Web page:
If adding a proven player without years left on the deal sounds more likely, look West instead of North. The Rockies made a curious decision to sign Roy Oswalt back in early May, and it could pay off a number of ways. Colorado has an uphill climb to lock up a playoff spot, especially as the NL Central holds three of the five best records in all of baseball. The club recently made the call to promote Oswalt, and his audition surely will attract plenty of attention. It isn’t everyday that a pitcher with a career WAR of +50 may be on the trade market, and Oswalt is no stranger to battle in the NL Central.
Does this directly answer whether or not I have changed my stance on Lee? Of course not but ’tis the season for wishes! And in case you were wondering, Lee has a career WAR of 39.9 with Buehrle taking top honors at 52.8 among the three potential targets. Happy playoff dreaming Birds on the Bat fans 😉
Daniel: Expanding the question, are you Mr. Gilliam? All right, your game, your rules.
I think Buehrle would have been a target of Mo’s if it weren’t for two things. One, Toronto is starting to get back into the race (though the next couple of weeks when they take on the Orioles, Rays, Red Sox and Tigers in a row might affect their surge) and two, the Marlins gave Buehrle a ridiculous contract, even more so than Cliff Lee. At least with Lee you have an expectation of upper level quality. Buehrle’s a good pitcher, but $18 and $19 million for the next two years for him rankles me more than the $25 for Lee, for some reason.
And yet, looking at it, it shouldn’t really. Buehrle is almost a year younger than Lee (I seriously thought he was older than 34) and while he’s not hit the level that Lee has in his career, he’s a solid pitcher that pitches a lot of innings. He’d improve his numbers getting out of the AL East and into a situation he’s always wanted to be at. I’d still rather Lee, given that he’s performing better now and has always limited the baserunners to a greater extent, but if you could get Buehrle with the Jays eating some money (and not sacrificing any upper-level prospects) it’d be intriguing. Big ifs, though.
As for Oswalt, I’ve always been a fan of his. He’d obviously come significantly cheaper than anyone else we’ve discussed. That said, he still hasn’t made his first start in the bigs this year (he will tonight) and Colorado is still in the NL West hunt (though we’ll see how much Troy Tulowitzski’s injury affects that). I can’t believe that he’s going to be available unless Colorado tanks in the next few weeks and, if they do, he’s probably going to be part of the reason why.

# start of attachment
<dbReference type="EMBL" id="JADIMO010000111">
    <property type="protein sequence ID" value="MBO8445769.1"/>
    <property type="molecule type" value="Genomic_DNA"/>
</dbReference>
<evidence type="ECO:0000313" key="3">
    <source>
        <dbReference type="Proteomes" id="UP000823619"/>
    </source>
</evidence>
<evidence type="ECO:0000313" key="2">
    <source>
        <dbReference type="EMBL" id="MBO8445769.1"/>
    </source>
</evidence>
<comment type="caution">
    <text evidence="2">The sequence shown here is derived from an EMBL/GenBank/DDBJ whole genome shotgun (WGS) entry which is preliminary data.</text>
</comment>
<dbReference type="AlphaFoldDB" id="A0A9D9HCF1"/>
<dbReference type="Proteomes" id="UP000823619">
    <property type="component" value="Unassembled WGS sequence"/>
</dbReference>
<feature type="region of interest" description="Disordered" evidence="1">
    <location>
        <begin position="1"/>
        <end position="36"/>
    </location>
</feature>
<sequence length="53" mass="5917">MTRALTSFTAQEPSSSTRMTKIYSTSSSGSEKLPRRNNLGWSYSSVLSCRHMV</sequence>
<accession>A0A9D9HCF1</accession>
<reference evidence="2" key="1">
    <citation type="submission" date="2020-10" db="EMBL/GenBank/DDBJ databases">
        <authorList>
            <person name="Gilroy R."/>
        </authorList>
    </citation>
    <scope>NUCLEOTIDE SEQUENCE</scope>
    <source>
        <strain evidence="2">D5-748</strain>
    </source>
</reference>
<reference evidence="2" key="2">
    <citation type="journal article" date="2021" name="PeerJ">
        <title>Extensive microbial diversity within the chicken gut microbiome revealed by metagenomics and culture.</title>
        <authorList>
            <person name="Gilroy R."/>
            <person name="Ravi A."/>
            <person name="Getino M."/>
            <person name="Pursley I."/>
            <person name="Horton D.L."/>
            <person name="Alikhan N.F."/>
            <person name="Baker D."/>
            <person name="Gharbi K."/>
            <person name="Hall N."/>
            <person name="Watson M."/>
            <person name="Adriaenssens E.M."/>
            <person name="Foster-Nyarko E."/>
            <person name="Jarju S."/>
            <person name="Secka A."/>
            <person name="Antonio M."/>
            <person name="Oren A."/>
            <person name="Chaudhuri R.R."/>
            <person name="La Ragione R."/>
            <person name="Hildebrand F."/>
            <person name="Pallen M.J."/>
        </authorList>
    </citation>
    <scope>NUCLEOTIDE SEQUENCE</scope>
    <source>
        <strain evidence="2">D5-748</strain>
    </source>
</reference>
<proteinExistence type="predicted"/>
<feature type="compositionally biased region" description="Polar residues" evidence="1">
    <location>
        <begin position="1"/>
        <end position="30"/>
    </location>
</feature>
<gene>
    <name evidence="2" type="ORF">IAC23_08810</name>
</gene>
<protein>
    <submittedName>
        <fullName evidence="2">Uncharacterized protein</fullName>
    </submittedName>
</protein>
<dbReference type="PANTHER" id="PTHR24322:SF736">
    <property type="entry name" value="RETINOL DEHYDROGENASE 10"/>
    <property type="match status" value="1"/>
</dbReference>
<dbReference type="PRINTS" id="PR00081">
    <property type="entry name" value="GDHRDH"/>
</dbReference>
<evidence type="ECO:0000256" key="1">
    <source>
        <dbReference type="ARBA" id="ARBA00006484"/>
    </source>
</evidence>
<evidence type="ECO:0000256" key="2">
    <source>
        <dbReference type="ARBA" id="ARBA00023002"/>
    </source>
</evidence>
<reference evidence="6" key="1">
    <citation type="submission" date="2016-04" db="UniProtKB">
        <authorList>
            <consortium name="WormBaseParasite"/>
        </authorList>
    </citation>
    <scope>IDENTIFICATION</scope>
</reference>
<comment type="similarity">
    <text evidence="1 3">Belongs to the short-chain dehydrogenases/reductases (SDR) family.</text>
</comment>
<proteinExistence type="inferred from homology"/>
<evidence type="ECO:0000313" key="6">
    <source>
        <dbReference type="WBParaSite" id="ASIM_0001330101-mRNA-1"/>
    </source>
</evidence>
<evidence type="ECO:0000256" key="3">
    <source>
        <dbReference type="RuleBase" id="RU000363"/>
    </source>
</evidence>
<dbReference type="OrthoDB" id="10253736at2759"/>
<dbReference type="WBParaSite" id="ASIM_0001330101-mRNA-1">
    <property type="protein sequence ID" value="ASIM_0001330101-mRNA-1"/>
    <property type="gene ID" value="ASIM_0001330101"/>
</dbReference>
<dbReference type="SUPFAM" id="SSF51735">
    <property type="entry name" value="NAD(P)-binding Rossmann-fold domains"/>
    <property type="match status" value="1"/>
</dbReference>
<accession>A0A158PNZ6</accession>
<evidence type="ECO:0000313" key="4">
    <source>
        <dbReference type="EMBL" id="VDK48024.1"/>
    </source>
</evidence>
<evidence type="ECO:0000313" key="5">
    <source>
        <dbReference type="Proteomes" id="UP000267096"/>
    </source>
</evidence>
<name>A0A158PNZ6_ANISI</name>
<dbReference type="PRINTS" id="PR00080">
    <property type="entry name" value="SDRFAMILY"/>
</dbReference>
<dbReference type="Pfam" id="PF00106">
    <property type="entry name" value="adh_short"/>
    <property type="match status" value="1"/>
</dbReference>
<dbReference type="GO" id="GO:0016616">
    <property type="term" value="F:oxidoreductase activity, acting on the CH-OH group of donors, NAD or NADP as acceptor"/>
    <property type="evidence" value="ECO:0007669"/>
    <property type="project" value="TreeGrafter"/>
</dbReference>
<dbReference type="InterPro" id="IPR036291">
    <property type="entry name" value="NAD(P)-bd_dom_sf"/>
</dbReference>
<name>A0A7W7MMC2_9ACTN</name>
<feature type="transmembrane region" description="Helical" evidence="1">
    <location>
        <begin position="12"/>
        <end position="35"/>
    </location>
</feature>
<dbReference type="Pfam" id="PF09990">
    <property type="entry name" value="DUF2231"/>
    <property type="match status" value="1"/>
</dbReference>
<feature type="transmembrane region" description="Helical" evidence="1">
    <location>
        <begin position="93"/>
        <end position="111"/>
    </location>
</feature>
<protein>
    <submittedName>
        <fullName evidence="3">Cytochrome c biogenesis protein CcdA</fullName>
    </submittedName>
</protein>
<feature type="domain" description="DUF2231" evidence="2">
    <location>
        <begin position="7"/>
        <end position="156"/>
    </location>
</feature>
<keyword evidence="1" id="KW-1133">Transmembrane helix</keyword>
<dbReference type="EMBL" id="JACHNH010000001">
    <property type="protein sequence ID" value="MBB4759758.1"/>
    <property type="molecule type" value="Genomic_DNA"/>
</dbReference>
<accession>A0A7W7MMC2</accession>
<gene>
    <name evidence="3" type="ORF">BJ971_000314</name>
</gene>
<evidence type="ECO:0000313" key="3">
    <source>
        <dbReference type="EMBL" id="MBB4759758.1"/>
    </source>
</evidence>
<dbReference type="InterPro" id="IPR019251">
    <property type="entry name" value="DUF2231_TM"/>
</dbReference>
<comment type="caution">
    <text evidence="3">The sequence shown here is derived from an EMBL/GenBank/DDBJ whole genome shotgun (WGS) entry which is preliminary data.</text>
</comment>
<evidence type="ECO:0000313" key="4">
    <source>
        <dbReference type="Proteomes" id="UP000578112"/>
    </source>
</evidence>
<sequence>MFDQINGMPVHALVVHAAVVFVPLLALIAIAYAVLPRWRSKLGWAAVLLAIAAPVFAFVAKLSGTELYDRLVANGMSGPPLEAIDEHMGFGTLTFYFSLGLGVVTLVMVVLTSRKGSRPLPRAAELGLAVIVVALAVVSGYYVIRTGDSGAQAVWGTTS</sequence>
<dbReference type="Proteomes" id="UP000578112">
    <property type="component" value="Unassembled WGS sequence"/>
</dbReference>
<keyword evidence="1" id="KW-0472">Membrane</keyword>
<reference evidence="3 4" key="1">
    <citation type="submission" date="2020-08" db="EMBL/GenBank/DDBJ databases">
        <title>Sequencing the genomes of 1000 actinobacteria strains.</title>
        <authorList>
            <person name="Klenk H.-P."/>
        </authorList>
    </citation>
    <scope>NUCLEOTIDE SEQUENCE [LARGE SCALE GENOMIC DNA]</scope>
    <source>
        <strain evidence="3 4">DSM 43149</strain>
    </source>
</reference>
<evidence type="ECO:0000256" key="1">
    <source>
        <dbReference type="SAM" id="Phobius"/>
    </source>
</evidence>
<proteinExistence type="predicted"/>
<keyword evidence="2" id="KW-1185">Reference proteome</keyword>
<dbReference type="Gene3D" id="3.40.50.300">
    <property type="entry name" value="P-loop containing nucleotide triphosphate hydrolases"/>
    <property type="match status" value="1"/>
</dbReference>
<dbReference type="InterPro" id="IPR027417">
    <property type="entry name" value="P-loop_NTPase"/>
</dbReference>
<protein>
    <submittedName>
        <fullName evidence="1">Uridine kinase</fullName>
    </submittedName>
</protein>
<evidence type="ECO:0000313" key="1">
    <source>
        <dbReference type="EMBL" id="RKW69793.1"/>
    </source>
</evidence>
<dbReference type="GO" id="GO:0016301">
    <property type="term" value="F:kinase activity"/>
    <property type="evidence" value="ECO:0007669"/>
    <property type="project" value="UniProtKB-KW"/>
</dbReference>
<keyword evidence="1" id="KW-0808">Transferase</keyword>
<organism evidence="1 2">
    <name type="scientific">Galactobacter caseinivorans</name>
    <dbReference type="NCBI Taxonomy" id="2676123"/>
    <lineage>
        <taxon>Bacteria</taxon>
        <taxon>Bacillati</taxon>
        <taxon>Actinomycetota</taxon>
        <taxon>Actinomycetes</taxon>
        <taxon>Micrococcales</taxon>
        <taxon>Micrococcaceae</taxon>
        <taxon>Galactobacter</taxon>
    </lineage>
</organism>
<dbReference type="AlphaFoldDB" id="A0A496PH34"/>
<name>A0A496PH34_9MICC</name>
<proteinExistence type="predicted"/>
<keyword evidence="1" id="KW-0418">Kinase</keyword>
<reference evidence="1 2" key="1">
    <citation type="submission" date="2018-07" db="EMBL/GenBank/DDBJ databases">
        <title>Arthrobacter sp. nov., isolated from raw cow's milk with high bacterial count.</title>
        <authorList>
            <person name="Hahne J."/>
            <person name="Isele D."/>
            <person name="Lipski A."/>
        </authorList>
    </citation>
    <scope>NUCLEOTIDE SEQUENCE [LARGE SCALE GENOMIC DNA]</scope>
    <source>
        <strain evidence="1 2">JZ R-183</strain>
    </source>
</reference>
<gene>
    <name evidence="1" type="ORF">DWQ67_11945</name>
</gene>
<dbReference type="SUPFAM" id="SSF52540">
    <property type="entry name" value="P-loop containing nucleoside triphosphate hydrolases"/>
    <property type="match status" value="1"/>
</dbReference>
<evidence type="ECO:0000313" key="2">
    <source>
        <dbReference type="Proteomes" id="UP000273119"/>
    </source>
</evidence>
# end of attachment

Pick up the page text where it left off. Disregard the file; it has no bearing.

Looking at the struggling teams, you could argue (as Josh has before) that Yovani Gallardo would be someone to look into. Gallardo is owed just over $11 million next year and $13 million in 2015. That said, trading inside the division is always dicey and with Gallardo’s youth (he’s only 27), odds are Milwaukee would want some significant prospects, which would likely give Mo pause. There’s also Bud Norris, of course, who could never pitch as well for the Cards as he has against them, but being that he’s cheap and under team control (even though apparently unhappy in Houston), you probably wouldn’t want to go up against Jeff Luhnow in that situation.
Steve: For the sabermetric disinclined feel free to turn away for a few minutes 🙂 I’m just going to hit the Cliff Lee deal for now.. maybe I’ll hit some of the other proposals in a post later…
There’s two ways we can look at a potential deal 1) in a vacuum 2) as part of the broader picture of how things may play out
1 is a little simpler so let’s start there. Cliff Lee is projected at ~6 WAR for the year (more or less both before the year and with the updated projections) so we can prorate that number and create a table like below
which if we assume the Cards pick up all of the remaining salary that they only get ~$2M of surplus value out of the deal. That would require something like a C-C+ prospect + whatever penalty you apply to an “immediacy factor” so say upgrade that to a B-B+ prospect (so Jenkins would seem to fit here). Clearly if the Phils were to pick up money then that would necessitate higher/more prospects.
An alternate look would be to evaluate with and without scenarios to see how they impact the overall structure of the team.. probably a little harder (read more assumptions needed) but more telling I’d say
First a “with” WAR table
|Year||SP WAR||Salary||Salary Slack||Additional WAR from slack||Total War|
|4 year WAR||17.5|
To explain a little, the SP WAR is for the “empty rotation slot”, in this case Lee, in the next scenario Wacha or Martinez. I’m basing salary slack on saying we can take Lee’s salary on (it’ll make more sense after the next table)
And now the “without” for comparison
|Year||SP WAR||Salary||Salary Slack||Additional WAR from slack||Total War|
|4 year WAR||21.2|
So here we assume that we gain buying power with the Salary Slack and use it to purchase (or keep) additional WAR. Note in year 1 we don’t get full purchase power simply because of availability, so I assumed we used some of the slack on a bullpen arm or something like that (you could re budget the savings, although I did not in this particular chart).
What does the comparison tell us? Not much that we didn’t already know really. We’d be trading an increase in future wins for some additional wins today. So the question boils down to, “Is 1.5-2 wins this year + having another elite pitcher in the playoffs worth 3-4+ future wins?” My answer is no, but I think it’s closer than I had thought before I started this exercise.
Another note, there’s lots of embedded assumptions in here that could sway these things substantially one way or the other.. we can debate if you want 🙂 that’s what these roundtables are about right?